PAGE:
• http://www.cleantechnica.com MichelleBennett

    @ Bill,

    Wow, thanks for the great comment! I’d love to see cars with solar panels on their roofs in the near future, but of course the big concern is cost. Electric cars (or perhaps a hybrid like the Prius) recharged with solar panels at home base would be even better. I’m glad to see people out there who are better at understanding and calculating the math than I am!

  • Bill Berggren

    If you do the math photovoltaics can produce gas equivalent of 180,000 gallons per acre, while bifuels like 100. This not not include the fuel to seed and harvest the fields. Sunpower 3rd gen, will be producing power at 20 watts per square foot (22% efficient) in a couple years. Those nanosolar panels sure look beautiful. A law needs to be passed requiring all new homes to have over 50% of their foundation area covered in PV. That will provide the seed money. An electric prius gets 250 W-Hr per mile. Thus a 5000 Watt system will drive a car 100 miles. At $1 a watt as nanosolar proved, for $5000 investment and a $200 DC-DC charge controller, could drive your car 36,500 miles a year, or drive about 3 cars in your household. At 36.5 miles a gallon, 1000 gallons of gas would be needed, or about $4000. Thus, in about one year the pv system will pay for itself.

  • Bill Berggren

    If you do the math photovoltaics can produce gas equivalent of 180,000 gallons per acre, while bifuels like 100. This not not include the fuel to seed and harvest the fields. Sunpower 3rd gen, will be producing power at 20 watts per square foot (22% efficient) in a couple years. Those nanosolar panels sure look beautiful. A law needs to be passed requiring all new homes to have over 50% of their foundation area covered in PV. That will provide the seed money. An electric prius gets 250 W-Hr per mile. Thus a 5000 Watt system will drive a car 100 miles. At $1 a watt as nanosolar proved, for $5000 investment and a $200 DC-DC charge controller, could drive your car 36,500 miles a year, or drive about 3 cars in your household. At 36.5 miles a gallon, 1000 gallons of gas would be needed, or about $4000. Thus, in about one year the pv system will pay for itself.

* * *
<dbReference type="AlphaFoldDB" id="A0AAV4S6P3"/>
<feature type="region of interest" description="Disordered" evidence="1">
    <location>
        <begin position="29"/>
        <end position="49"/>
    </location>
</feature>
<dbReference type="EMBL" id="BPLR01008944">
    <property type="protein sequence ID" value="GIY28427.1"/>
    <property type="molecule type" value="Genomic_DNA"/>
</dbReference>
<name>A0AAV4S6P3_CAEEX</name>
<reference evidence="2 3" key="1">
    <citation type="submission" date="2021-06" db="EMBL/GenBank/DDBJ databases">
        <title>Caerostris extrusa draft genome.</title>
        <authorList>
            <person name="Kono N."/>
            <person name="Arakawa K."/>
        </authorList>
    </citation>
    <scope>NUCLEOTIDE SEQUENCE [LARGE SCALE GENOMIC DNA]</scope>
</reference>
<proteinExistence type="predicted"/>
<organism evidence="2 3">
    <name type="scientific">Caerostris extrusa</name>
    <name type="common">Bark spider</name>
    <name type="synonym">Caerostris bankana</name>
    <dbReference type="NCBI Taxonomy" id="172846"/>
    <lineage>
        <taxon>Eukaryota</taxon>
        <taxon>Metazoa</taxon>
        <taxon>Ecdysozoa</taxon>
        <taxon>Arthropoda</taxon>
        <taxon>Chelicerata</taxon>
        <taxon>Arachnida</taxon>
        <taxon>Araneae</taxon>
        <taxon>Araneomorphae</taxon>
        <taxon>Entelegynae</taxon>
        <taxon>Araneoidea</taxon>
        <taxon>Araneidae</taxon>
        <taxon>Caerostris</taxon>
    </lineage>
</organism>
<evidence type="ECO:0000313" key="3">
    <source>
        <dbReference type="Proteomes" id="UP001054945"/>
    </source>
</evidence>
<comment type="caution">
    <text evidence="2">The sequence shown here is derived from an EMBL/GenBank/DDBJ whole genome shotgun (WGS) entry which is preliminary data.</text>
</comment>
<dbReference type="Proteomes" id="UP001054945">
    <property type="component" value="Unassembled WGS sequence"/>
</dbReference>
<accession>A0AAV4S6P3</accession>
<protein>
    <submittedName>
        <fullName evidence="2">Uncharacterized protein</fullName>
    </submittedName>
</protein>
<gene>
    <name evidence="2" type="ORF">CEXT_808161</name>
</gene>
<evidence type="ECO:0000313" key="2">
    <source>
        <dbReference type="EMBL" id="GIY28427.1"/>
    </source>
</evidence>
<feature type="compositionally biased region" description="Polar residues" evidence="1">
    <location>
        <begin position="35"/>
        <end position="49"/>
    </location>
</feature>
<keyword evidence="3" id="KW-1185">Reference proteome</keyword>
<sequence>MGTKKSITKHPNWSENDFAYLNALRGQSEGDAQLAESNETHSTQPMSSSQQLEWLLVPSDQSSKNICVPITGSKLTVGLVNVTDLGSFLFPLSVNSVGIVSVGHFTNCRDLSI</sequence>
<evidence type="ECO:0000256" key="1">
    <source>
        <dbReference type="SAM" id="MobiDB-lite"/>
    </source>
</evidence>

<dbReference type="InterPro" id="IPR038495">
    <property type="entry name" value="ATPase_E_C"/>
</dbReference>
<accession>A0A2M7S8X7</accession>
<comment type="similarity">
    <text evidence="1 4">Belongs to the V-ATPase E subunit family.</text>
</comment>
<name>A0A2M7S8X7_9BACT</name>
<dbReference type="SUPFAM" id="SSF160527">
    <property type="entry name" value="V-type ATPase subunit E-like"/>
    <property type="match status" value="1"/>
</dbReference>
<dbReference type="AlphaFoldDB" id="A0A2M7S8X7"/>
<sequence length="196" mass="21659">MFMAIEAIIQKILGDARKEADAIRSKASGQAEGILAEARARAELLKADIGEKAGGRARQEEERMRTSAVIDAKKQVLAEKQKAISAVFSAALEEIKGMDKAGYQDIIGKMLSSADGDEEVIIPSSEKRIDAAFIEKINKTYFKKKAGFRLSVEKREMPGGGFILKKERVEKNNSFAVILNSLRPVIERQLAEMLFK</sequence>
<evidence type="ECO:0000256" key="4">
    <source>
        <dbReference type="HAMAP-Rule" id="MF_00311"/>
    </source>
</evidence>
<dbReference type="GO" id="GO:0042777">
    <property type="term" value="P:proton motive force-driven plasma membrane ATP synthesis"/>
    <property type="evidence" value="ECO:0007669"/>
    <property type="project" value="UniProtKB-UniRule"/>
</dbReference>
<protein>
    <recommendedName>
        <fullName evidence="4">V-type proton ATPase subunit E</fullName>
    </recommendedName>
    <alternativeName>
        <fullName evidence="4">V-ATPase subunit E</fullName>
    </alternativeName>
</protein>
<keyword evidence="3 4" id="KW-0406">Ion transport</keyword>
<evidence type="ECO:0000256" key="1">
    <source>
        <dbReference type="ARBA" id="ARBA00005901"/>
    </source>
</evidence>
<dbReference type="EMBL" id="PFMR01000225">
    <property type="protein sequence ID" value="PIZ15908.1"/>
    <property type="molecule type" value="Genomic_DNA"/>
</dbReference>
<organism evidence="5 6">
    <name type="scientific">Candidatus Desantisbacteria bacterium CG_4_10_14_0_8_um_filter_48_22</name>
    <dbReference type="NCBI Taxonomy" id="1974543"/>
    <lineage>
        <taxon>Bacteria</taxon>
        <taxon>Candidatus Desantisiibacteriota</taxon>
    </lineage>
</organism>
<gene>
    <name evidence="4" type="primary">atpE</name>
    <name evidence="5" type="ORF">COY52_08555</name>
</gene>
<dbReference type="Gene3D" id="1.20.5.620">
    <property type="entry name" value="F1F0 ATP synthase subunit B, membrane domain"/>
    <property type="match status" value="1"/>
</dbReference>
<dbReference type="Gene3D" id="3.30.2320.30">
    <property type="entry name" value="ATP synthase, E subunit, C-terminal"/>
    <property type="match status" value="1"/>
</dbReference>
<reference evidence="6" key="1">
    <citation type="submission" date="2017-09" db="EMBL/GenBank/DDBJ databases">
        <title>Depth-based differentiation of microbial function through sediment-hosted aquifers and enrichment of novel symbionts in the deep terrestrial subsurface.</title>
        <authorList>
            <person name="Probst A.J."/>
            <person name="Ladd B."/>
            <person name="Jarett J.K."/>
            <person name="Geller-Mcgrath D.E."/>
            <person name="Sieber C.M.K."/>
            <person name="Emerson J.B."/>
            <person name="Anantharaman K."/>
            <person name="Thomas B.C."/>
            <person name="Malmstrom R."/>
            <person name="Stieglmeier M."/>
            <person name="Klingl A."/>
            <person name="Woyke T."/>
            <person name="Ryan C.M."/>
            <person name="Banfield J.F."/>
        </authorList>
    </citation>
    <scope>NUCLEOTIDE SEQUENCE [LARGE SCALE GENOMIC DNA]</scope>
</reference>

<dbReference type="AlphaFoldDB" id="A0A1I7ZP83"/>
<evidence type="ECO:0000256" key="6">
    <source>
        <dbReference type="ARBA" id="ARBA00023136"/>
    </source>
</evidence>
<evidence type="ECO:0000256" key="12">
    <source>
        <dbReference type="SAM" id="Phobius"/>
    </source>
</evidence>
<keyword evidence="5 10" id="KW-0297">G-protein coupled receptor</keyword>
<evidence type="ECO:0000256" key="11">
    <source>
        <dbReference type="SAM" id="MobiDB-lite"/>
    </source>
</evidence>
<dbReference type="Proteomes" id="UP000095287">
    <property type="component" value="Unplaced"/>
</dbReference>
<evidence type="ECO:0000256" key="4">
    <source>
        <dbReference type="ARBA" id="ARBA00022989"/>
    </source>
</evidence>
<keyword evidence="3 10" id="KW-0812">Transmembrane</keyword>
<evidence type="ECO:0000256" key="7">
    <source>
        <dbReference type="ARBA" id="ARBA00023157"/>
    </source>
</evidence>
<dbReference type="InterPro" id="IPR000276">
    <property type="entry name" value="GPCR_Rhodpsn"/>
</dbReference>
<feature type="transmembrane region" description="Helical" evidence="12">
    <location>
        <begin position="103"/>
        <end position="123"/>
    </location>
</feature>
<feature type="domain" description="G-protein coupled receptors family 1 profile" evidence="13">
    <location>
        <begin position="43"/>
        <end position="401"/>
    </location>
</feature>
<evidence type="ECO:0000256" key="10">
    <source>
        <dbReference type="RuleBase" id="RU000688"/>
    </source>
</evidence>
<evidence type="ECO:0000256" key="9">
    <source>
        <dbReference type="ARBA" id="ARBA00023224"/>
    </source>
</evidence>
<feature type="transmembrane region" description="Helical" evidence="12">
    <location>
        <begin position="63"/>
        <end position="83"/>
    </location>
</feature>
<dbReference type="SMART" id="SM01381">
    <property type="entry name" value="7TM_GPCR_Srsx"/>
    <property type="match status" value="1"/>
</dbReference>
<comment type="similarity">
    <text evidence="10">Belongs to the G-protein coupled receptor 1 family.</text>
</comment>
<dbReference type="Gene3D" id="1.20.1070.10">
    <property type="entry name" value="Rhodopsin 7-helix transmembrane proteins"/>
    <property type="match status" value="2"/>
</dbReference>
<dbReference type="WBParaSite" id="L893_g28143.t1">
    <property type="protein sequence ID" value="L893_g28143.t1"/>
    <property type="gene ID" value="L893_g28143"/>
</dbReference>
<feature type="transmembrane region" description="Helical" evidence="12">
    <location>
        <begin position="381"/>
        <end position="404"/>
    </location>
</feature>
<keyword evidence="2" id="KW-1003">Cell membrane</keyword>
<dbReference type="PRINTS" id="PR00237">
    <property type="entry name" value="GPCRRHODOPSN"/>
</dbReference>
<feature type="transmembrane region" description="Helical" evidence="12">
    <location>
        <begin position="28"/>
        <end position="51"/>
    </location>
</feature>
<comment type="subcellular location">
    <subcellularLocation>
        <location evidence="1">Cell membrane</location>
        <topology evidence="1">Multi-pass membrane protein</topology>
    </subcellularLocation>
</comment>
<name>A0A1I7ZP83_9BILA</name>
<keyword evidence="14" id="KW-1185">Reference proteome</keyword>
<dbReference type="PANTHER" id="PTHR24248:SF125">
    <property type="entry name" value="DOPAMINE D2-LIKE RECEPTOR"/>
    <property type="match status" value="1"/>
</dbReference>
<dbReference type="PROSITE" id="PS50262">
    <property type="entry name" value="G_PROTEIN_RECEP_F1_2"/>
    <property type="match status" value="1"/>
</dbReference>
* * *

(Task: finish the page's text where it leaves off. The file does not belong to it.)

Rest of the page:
• MichelleBennett

    Thanks Joshewa

  • MichelleBennett

    Thanks Joshewa

  • Joshewa

    Hey People i read your last post on solar cells and solar film and done research of my own and found nother name to add to the list of companys making solar film, and thought id share it with you all.

    http://www.konarka.com/

  • Joshewa

    Hey People i read your last post on solar cells and solar film and done research of my own and found nother name to add to the list of companys making solar film, and thought id share it with you all.

    http://www.konarka.com/

  • http://www.greenbaba.com/component/page,shop.product_details/category_id,1/flypage,shop.flypage_solar/product_id,18/option,com_virtuemart/Itemid,2/ Solar Charger

    This is a very info rich article about solar energy, thanks, Bob. Absolutely, the solar energy will be one of solutions for current environment problems and energy crisis.

  • http://www.greenbaba.com/component/page,shop.product_details/category_id,1/flypage,shop.flypage_solar/product_id,18/option,com_virtuemart/Itemid,2/ Solar Charger